Posts Tagged ‘education’
We Baby Boomers are “digital immigrants”. We’ve had to learn to adapt to computers, email, digital downloads, smartphones, texting, tablets, etc. The Millennials are “digital natives”. To them, the constant stream of rapidly changing media tools have always been a part of their lives. Here’s an interesting infographic about “digital natives” and learning courtesy of KZO Innovations:
Presented by Kzoinnovations.com
Our youngest began her college career this Fall but the process started over 10 years ago when we first invested a significant chunk of change in her 529 college fund. Unfortunately, when it was time for her to enter college, rather than multiplying in value that fund was worth about the same as it was when the money was first invested. Of course, that situation impacted her final decision on which college to attend.
Fortunately, she attended a high school which provided terrific guidance in planning for college. Her counselor provided her with a list of 40 schools, including stretch, reach, and safety schools which might be a good fit for her skills and career aspirations. We visited 18 of those campuses over the course of 18 months. Fortunately, most of them are within a 4 hour drive of our home.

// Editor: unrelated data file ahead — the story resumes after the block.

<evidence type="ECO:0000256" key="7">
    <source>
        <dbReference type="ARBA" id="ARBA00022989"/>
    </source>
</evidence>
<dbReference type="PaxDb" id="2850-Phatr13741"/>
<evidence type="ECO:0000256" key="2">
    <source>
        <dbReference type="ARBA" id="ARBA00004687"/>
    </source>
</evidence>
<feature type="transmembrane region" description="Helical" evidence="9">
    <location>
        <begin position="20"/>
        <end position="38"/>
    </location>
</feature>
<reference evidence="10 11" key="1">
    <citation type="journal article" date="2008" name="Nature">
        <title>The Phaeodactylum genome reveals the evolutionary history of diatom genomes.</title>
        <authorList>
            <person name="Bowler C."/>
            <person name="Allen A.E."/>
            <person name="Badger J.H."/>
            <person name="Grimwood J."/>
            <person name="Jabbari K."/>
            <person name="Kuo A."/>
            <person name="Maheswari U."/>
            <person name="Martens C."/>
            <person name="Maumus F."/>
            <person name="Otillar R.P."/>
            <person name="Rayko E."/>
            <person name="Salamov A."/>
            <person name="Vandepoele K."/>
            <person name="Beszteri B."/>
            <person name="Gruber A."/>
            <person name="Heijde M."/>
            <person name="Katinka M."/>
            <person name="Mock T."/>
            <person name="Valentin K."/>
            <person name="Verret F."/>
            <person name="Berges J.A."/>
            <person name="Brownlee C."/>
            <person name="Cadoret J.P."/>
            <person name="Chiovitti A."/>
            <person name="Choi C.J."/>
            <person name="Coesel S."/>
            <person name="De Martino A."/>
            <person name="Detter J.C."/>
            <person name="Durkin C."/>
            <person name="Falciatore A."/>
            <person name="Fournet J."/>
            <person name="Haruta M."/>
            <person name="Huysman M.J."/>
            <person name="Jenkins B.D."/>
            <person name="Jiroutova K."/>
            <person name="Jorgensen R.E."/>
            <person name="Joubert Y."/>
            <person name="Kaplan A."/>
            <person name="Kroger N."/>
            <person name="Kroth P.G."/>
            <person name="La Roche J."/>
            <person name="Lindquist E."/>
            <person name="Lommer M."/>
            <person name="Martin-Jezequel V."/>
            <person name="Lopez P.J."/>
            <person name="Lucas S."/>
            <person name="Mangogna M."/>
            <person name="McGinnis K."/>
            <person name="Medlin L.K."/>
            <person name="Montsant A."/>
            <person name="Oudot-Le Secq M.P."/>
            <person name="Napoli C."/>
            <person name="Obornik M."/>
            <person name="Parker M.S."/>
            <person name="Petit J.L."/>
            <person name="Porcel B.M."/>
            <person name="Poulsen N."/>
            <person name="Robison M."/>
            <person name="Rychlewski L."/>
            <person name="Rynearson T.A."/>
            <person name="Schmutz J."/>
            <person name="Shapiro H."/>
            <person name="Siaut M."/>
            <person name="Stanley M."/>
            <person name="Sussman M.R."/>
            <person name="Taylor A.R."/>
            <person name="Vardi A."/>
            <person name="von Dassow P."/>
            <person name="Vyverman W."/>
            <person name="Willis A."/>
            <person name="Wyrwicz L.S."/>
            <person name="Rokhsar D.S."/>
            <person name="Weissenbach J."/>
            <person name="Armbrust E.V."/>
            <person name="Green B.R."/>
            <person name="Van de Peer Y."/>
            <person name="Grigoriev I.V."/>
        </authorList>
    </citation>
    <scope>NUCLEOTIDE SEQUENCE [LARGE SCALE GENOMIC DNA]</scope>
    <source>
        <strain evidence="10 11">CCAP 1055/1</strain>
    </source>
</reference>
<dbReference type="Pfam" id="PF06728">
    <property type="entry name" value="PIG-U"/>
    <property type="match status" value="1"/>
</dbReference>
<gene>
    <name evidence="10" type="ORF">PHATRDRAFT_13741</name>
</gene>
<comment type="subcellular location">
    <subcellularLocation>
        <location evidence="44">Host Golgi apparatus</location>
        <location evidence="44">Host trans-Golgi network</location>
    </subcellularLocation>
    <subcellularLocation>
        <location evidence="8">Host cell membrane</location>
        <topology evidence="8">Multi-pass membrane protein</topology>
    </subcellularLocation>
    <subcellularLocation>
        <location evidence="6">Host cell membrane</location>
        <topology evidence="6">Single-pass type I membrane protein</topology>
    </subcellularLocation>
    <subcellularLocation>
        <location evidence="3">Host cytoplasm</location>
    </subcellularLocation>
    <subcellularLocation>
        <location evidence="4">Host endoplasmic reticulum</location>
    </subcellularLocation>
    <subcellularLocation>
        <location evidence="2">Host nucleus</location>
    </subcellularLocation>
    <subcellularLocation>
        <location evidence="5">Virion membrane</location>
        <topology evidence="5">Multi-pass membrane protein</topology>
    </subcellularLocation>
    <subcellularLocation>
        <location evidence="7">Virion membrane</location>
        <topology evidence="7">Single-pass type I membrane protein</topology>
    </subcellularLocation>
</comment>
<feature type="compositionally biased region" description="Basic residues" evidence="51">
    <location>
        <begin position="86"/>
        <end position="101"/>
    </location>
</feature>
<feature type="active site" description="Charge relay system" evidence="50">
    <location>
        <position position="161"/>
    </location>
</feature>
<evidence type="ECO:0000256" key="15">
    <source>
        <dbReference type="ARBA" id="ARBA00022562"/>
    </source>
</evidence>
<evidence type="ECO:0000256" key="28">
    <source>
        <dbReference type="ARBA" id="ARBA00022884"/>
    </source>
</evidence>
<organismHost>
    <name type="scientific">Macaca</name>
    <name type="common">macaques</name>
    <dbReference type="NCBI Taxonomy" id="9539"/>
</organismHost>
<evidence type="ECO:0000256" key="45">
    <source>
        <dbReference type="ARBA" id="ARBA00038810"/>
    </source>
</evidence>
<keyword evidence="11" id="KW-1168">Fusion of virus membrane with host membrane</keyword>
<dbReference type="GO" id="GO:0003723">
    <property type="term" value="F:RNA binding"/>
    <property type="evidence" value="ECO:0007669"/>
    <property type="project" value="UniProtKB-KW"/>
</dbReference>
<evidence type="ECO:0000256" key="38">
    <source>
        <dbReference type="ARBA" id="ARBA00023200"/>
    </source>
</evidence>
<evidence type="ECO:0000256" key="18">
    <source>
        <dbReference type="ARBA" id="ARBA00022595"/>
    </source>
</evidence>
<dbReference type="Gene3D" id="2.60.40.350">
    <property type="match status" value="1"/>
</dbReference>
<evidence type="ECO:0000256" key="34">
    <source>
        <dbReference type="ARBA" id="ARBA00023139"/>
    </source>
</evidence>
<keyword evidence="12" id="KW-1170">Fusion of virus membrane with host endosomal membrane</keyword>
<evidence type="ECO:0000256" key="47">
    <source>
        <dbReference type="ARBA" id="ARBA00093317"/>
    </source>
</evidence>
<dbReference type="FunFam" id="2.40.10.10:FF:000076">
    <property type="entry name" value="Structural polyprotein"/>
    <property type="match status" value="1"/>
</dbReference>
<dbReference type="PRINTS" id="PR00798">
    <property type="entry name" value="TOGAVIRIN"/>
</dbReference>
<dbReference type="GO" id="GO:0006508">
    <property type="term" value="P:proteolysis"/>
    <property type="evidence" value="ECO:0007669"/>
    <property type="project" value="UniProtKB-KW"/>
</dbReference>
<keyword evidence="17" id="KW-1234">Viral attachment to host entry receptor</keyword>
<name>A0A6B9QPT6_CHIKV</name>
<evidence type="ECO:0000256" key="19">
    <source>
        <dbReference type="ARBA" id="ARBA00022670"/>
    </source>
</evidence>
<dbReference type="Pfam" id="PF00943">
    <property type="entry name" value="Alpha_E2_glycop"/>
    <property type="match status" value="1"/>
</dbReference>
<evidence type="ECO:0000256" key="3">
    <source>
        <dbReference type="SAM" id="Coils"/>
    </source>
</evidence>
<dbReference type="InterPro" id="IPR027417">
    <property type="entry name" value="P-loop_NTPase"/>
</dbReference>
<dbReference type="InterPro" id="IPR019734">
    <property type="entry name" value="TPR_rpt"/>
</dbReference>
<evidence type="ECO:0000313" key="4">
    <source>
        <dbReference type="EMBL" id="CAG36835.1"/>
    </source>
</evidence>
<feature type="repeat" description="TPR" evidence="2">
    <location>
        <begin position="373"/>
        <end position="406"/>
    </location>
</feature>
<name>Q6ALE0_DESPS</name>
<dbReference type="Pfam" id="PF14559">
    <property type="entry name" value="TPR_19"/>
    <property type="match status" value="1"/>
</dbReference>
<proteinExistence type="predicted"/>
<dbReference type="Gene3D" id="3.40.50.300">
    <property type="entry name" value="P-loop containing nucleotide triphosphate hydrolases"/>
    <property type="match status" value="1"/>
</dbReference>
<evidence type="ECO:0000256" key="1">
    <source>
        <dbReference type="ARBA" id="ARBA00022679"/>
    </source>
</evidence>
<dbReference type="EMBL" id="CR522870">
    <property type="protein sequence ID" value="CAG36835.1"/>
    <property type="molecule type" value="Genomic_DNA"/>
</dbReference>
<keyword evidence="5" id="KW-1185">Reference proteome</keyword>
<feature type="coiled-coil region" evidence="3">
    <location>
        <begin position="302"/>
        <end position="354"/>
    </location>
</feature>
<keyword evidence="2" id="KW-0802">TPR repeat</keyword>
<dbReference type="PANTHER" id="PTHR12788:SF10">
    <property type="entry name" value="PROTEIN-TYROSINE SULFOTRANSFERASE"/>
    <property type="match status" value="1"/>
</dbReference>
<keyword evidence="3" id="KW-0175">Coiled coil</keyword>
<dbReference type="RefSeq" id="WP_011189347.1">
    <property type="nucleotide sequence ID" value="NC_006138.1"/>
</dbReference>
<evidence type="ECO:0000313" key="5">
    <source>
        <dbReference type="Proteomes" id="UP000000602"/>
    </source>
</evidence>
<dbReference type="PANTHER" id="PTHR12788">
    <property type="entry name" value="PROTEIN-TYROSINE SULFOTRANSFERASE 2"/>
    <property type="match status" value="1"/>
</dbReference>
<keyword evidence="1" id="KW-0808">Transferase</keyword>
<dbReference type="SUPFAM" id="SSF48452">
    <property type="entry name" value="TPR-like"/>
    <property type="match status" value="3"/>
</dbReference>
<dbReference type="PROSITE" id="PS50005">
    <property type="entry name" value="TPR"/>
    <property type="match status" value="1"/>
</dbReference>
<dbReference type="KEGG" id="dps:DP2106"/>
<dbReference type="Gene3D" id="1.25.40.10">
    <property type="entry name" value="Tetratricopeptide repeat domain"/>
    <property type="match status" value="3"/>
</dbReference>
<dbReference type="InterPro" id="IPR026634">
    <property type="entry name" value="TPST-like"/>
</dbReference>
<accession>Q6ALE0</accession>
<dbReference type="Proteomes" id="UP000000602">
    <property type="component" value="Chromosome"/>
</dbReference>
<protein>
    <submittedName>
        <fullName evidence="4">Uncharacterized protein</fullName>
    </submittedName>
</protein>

During our campus visits, I made sure to have a conversation with the college rep about how a 4 year undergrad degree today is worth about the same as a high school diploma was when I entered college. So, the question was: Does it make any sense in this economy to spend close to a quarter million dollars (tuition plus room & board) on an undergrad degree? Or, would it make more sense to spend the first two years in a much cheaper community college to earn those credits which are the basis for most of a college student’s first two years and then transfer to a four year school to complete the degree?
There’s also a consideration for those teens whose interests and aptitudes might make them less suited for a typical 4 year college degree than to pursue a path which places them in a community college for two years with the goal of joining an organization which will pay for the remaining two years of their education and train them in a thriving industry where their skills, talents, and passions are sorely needed. We’re hearing a lot these days about companies who can’t find the workforce with 21st century skills that they need to compete in today’s economy.
It’s something to consider.